General Motors introduced the connected car in 1996 with Cadillac OnStar. At first, a cellular call was used to summon emergency help after an accident and later the GPS location was sent as well. Over time additional capabilities have been added including remote diagnostics, turn-by-turn directions, traffic information, cell phone connections, Wi-Fi hotspots, driver assistance features, collision detection, streaming music services, internet access, automatic parking and soon self-driving cars. The ability to link your connected car to a payment, a mobile wallet or a retailer’s mobile app and your connected car’s ability to let your app, or the merchant know your location is all that is required. (Okay, there may be some software development required, but I will leave that to the smart people to figure out.)
At fuel pumps connected cars could eliminate the need for consumers to inset their card or tap their phone for payment. Simply pull up to the pump, pump your fuel and drive off. Magical! The car identifies what station and pump you are at and passes your preferred payment information for pre-auth to have the pump activated, finalize the transaction and you drive off.
Drive-thru payments at fast food restaurants could become easier with the connected car. As you approach the order station, the connected car, connected to the restaurants mobile app, could let the restaurant know who you are, your preferred payment method and even your usual order! As you place your order, it could be displayed on the in-dash digital display for order confirmation. No more clerks reading your order back through garbled speakers!
As you approach the dry cleaner to pick-up your cleaning, or your favorite restaurant to pick-up your order to go, your connected car could let them know how soon before you arrive so they could get it ready for you and then know when you arrive, and in what parking spot, so they could deliver it to your car. Payments will be automatically linked to your preferred payment method.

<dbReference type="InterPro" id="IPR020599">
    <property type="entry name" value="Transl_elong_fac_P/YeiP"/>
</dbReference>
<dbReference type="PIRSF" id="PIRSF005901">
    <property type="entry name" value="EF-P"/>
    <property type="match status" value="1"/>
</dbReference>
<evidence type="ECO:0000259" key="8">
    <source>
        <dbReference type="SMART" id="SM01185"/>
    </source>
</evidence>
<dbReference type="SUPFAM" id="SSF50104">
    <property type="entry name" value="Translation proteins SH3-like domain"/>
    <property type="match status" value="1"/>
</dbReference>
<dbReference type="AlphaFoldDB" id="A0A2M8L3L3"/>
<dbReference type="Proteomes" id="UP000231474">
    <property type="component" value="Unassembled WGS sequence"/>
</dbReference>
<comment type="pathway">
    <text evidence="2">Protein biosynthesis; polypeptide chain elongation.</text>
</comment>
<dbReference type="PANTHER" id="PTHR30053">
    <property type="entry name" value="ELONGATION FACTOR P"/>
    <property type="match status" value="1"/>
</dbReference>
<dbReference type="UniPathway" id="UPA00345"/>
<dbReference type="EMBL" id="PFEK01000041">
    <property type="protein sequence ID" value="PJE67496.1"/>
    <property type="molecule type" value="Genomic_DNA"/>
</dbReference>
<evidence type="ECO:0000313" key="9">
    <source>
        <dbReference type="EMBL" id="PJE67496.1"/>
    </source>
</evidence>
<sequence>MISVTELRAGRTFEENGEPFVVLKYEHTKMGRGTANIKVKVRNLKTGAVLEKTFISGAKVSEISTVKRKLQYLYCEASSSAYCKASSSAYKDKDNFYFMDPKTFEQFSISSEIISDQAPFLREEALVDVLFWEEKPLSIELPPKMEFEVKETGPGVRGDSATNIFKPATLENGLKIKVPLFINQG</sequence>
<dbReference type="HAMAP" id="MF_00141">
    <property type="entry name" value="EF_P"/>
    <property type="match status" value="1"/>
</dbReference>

Some companies have already announced some interesting connected car experiences. Dunkin’ Donuts has parted with Waze, the community-based traffic and navigation app, which lets you order your coffee and doughnuts ahead of time to pick-up when you get to the restaurant. This works by connecting the Dunkin’ app to Waze.
Starbucks has announced the ability to voice order your favorite coffee beverage with a planned integration between the Starbucks Mobile Order & Pay technology and Ford’s SYNC3, powered by Alexa’s voice-activated technology. Ford is adding its Alexa-powered SYNC 3 connectivity platform to all of its 2017 vehicles. Amazon has also announced that Alexa will be supported in Toyota, Volkswagen and Hyundai cars as well. Pizza Hut also allows Alexa voice ordering, which can be used in these vehicles.
Pizza Hut is hoping to tap into Amazon’s suite of mobile applications and Alexa devices with a new promotion that gives a discount to consumers who place an order through an Alexa device.
Maybe Tesla should be adding tray tables to its self-driving cars. Just think – order dinner from your favorite restaurant before you leave the office, have it delivered to your car as soon as you pull into the parking lot and eat dinner while you watch your favorite streaming video show on your way home during your evening commute. Exciting times we live in.